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January Issue and 2019 Calendar Out Today

“What in the world is that thing?” Max Ebb asked Lee Helm.

“Upwind Intuition.”
© 2018 Latitude 38 Media LLC / Max Ebb

“Upwind Intuition,” Lee Helm grinned. “This is a hands-on device to address the first fundamental intuitive leap that new sailors have to take. After they play with this for a few minutes they will understand, at least sort of, how upwind sailing works and, like, why it’s even possible.”

In the January issue of Latitude 38 — which hits newsstands today — Max Ebb explores some of the exhibits that may fill the proposed Sailing Science Center here in the Bay Area.

An external rendering of the Sailing Science Center as it might appear in Hangar 3 at Treasure Island.
© 2018 Perkins + Will

In this month’s Sightings, we have an update on the ‘rush hour’ at Cape Horn with Randall Reeves, Jeanne Socrates, and a host of Golden Globers. (Side note: Reeves, who rounded The Horn in late November, recently crossed the Prime Meridian, as he posted on his blog yesterday.)

Randall Reeves is trucking through the Southern Ocean. “Yes, Mo and I have made it as far as the UK, although we’re a bit to the south.”
© 2018 Randall Reeves

Sightings also has what we consider the best book review ever written (by Changes in Latitudes editor John Riise) about Ron Holland’s wild life on boats and at sea, a profile of Express 27 Motorcycle Irene owner Zach Anderson, and a wrap-up of the bevy of America’s Cup challengers vying for a spot in New Zealand in 2021 — including California’s own Stars & Stripes Team USA.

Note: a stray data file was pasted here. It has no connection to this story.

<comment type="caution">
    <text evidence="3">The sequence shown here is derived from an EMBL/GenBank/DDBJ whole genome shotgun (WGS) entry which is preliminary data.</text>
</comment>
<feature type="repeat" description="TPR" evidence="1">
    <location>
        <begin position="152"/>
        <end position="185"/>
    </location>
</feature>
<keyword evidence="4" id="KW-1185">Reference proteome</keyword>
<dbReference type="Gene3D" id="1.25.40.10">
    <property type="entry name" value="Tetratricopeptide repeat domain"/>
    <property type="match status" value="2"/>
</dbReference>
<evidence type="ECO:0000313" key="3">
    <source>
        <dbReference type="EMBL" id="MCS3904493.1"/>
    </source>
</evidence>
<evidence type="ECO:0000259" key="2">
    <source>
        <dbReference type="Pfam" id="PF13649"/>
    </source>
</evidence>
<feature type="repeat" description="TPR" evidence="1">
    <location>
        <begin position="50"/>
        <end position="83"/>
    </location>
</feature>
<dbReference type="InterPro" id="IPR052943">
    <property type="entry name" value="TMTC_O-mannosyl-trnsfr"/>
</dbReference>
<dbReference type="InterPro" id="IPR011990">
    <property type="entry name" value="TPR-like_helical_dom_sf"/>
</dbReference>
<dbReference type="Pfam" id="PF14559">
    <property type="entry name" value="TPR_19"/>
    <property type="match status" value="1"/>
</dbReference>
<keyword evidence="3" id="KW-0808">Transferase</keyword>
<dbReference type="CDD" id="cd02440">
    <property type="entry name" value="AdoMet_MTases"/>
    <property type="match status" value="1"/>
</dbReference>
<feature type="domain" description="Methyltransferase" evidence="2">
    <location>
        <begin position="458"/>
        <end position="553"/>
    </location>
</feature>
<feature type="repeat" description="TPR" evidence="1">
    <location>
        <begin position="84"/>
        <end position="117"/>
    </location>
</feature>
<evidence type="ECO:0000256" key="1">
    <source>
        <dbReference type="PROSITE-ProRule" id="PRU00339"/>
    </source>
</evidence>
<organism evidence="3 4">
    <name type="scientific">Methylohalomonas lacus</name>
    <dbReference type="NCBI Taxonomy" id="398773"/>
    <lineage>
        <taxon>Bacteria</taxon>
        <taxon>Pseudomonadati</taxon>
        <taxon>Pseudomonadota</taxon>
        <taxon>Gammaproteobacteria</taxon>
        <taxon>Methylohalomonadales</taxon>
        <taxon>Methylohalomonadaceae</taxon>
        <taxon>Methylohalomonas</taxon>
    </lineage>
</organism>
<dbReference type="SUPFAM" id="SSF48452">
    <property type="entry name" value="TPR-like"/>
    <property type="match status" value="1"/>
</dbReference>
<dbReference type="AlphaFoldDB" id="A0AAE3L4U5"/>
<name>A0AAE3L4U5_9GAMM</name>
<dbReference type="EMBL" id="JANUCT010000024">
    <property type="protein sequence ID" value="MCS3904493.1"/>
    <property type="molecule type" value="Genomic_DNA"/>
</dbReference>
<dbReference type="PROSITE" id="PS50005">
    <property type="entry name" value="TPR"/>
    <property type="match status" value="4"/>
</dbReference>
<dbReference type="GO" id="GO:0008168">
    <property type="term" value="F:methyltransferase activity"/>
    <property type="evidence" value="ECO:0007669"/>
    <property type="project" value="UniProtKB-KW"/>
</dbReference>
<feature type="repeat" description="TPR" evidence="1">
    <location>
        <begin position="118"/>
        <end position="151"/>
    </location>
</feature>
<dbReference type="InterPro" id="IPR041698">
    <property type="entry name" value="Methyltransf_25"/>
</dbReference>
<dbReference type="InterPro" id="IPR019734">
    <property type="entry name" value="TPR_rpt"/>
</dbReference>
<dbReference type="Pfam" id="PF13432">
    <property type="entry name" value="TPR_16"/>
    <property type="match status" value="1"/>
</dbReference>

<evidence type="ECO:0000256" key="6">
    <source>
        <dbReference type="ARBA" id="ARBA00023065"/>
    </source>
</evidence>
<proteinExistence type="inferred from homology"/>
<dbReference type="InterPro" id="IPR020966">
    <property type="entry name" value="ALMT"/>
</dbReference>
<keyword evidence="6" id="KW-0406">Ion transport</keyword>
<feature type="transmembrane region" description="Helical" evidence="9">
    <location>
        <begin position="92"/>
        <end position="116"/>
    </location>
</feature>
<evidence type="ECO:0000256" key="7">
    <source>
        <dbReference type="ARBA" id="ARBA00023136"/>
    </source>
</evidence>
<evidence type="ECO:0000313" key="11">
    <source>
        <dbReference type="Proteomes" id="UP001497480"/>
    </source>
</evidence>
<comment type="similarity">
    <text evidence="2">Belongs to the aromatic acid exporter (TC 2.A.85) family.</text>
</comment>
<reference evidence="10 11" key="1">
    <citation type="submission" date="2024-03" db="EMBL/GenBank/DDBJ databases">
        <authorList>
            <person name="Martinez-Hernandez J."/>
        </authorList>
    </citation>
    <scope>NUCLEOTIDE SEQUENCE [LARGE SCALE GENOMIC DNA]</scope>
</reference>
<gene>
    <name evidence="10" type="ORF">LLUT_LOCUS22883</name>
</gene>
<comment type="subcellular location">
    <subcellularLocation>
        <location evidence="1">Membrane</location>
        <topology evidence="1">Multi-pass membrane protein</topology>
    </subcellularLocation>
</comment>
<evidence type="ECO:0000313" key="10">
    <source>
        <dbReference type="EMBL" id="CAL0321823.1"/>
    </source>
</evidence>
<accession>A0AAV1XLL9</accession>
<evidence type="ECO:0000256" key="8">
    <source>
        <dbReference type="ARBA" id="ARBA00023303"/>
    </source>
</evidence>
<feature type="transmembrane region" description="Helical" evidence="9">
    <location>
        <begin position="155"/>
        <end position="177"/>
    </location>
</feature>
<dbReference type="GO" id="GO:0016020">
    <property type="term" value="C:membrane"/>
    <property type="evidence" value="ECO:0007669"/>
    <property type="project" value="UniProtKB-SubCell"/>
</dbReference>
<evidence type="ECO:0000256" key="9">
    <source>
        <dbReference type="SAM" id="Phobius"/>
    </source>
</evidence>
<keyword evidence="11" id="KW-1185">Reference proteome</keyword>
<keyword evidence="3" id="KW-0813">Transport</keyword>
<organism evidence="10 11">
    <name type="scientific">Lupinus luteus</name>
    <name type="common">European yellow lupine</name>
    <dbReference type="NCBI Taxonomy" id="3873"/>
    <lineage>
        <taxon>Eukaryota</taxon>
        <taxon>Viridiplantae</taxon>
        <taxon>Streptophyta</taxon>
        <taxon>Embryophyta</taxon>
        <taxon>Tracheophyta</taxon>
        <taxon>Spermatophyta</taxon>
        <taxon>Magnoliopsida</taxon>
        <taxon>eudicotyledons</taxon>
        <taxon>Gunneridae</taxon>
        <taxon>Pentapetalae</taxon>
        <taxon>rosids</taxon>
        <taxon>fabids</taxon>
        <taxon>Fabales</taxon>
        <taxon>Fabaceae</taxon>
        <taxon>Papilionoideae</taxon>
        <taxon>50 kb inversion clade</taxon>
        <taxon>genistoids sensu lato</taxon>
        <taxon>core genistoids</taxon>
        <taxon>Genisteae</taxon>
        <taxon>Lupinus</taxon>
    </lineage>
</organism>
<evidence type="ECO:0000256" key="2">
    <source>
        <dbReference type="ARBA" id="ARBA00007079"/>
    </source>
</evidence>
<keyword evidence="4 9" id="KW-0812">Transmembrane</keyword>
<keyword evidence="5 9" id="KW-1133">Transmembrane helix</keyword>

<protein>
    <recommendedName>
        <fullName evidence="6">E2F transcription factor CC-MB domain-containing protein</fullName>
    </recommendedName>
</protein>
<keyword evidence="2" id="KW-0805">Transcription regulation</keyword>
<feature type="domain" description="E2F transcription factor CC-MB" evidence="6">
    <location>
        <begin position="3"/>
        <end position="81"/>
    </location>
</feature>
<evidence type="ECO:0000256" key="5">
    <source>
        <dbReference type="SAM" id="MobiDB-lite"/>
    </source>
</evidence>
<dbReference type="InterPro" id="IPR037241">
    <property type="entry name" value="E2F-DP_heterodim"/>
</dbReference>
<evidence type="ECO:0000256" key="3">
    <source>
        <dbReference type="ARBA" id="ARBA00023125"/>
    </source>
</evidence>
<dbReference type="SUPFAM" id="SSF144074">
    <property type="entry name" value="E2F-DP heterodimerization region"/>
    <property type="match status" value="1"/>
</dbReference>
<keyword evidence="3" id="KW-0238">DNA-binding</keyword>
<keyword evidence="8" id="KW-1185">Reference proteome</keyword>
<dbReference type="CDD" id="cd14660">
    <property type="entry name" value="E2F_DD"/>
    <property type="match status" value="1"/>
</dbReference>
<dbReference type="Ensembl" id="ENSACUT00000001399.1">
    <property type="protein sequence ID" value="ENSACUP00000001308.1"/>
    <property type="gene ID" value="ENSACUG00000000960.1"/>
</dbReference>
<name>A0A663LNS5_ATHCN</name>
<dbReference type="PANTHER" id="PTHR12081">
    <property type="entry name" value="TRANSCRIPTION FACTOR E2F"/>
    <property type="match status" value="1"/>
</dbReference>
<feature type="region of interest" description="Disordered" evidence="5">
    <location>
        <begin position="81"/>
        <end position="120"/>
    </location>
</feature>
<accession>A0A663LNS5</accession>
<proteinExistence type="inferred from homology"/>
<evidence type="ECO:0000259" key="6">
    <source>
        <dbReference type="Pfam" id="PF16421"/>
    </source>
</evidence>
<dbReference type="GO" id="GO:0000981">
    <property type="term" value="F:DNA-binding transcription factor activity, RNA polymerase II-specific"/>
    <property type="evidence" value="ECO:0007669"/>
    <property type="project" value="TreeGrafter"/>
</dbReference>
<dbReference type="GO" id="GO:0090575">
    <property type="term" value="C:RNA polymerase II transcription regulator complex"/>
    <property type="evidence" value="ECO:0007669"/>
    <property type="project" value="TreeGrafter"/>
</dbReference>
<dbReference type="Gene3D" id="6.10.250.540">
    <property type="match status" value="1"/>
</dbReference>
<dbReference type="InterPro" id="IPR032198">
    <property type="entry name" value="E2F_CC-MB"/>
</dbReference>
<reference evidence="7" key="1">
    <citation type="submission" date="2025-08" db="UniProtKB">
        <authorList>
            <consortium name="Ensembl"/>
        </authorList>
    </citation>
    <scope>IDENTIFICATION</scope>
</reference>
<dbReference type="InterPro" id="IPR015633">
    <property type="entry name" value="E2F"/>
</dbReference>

In this month’s Letters, we explore the question: “Is using the motor ‘cheating?'” Spoiler alert: We don’t think it is — every sailor should, of course, do what feels best and safest for them. With that said, it’s been our experience that using the motor as little as possible is incredibly fulfilling in countless ways. You’ve probably heard the saying: Motorboaters are trying to get somewhere. Sailors are already where they want to be.

But wait, there’s more.

More Catalina stories, that is, with the recounting of a few reader experiences of where to anchor, where to drink, and where to go hiking on the island. We continue our profiles of the Season Champs, tell the story of an unexpected Transbac, and take a deep dive into the lives of cruiser kids while at sea, and how they fare once they go back to the real world.

As you well know, dear and faithful reader, you can read Latitude 38 any number of ways online, but we highly recommend the ‘real-life’, 3D, in-person version. Picking up a fresh Latitude at one of our 700 distributors (find one near you here) affords you the chance to go down to your local docks and see what’s happening. Or, if you’re a subscriber, you get that little rush from getting a package in the mail.

Oh yeah, and don’t forget that the 2019 Northern California Sailing Calendar and YRA Schedule is also hitting the stands today.

Here’s a raw image of this month’s cover, shot by Latitude’s own Mitch Perkins on the 25th-anniversary Baja Ha-Ha.

A scene from Bow Tied during this years Ha-Ha.
© 2018 Latitude 38 Media LLC / Mitch Perkins

We’re always happy when someone from our staff manages to unchain themselves from their desk, get on a boat, and live the life that we all love.

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